It didn’t help that she was also blind in one eye. We’re not sure if she scratched it on the way out, but her eye was all milky, and she certainly appeared to not be able to see anything on that side. There were days we were convinced she couldn’t see at all; but that could just be the Jersey/Blackberry stupidity.

Well, fast forward a week and a half. You’ll be glad to know that Scott put splints on her front feet, for a couple of hours each day, and they straightened out. Her eye isn’t milky any more, and I’m pretty sure she can see me coming (either that or she can hear me). She didn’t like to be touched, either; but now, when you go up to her she shoves you, looking for eats – and if you’re not careful how you stand, she’ll butt your crotch looking for an udder. (Ow!) She’s been bottle fed since birth, since she couldn’t stand (and even THAT was an effort, between holding her up with one hand while pinning her down so she wouldn’t attempt to stand up only to fall on her face, all the while she couldn’t see the bottle and would thrash blindly searching for it…)

She walks around fine on her own, and hasn’t fallen headfirst into the pen (and hence got her head stuck beneath the pen/gate) for at least five days.  She’s perked up a lot, too; eats a ton and wants more; and has started looking at me when I sit down near her.

We’re still convinced the majority of her problems stem from the fact that she’s a lazy, stupid Jersey with a dumb, stubborn Jersey mother. Hence, now we’re pretty sure she’ll make it, she finally gets a name.

What’s more appropriate for a one-eyed, lazy, future milk cow than Lazy Daisy?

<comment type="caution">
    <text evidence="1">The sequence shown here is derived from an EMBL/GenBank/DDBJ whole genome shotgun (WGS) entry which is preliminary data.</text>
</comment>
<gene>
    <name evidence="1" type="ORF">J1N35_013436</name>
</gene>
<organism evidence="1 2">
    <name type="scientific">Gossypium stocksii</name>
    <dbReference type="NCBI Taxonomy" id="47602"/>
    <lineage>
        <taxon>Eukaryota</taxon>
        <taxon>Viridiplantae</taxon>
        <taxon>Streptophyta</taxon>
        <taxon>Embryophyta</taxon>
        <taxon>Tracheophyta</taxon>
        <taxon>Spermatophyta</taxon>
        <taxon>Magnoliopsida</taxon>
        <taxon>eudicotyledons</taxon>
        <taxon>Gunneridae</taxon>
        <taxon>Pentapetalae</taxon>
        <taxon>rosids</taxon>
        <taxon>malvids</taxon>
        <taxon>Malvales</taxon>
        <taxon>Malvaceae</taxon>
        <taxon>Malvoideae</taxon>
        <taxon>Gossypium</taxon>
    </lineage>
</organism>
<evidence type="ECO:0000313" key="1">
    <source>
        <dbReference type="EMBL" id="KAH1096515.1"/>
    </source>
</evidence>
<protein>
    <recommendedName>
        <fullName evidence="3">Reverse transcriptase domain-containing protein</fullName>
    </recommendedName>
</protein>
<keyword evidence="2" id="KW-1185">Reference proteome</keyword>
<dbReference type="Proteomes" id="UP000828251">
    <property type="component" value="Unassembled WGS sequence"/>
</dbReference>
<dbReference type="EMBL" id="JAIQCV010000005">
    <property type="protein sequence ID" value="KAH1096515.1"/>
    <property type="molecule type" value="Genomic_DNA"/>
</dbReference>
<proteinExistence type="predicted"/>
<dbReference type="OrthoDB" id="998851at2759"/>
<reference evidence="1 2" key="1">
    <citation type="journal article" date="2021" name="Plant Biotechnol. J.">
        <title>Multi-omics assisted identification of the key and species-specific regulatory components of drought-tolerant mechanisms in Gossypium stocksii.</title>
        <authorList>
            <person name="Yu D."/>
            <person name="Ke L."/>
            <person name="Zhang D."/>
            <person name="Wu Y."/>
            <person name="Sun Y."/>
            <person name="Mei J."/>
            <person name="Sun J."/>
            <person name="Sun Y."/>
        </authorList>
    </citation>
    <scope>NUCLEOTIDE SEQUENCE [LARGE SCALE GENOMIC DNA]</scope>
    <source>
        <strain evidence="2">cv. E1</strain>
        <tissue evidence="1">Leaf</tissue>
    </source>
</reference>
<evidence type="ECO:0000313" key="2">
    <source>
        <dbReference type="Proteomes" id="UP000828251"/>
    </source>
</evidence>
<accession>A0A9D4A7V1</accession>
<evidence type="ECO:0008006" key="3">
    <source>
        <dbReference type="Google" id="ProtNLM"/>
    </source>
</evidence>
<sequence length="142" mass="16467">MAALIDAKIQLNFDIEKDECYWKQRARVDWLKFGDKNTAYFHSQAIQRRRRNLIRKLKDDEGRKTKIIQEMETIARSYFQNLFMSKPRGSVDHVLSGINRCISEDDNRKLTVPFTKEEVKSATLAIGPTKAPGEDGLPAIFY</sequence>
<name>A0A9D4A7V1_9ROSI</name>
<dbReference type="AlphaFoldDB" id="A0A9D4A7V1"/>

Do bees even have knees?

May 31, 2010

The ladies have arrived!


May 6, 2010

Yes, yes, we’ve had a Peanut for a week or so now. And it’s SOOO NICE to have fresh milk again!

Peanut, by the way, is a Jersey cow that we swapped for Ferdinand, the crazy Jersey breeding bull.  Ferdy went to Scott’s brother and Peanut came to us.  Good deal, if you ask me….

Blackberry, by the way, is pregnant and due in early summer; Holly and Pretty Cow are no more.

This concludes the Ol’ Ways Farm Bovine Update.


Peanut and Blackberry

Circumstances conspire….

May 4, 2010

I had every intention of working on a blog last night, but it seems that circumstances were conspiring against me.  We had some pretty crazy insane weather here lately – a front coming through bringing plenty of warm, sticky weather, and with it, stupidly strong winds.  No thunderstorms yet, though.  Those winds brought down just about every dead tree in the county, and by the looks of it, a fair few that weren’t dead, too.  Luckily the only damage we got at home was a big branch knocked out of the first big maple in the front yard, and a few untended animal food buckets dashing and clashing down the driveway.  One pretty sizeable tree came down in the center of Solon, however, and knocked out power to much of the town – of course, including us.  (Our power goes out pretty regularly – a price you pay for the privacy of living a mile down a tree-lined dirt track with only one other house!)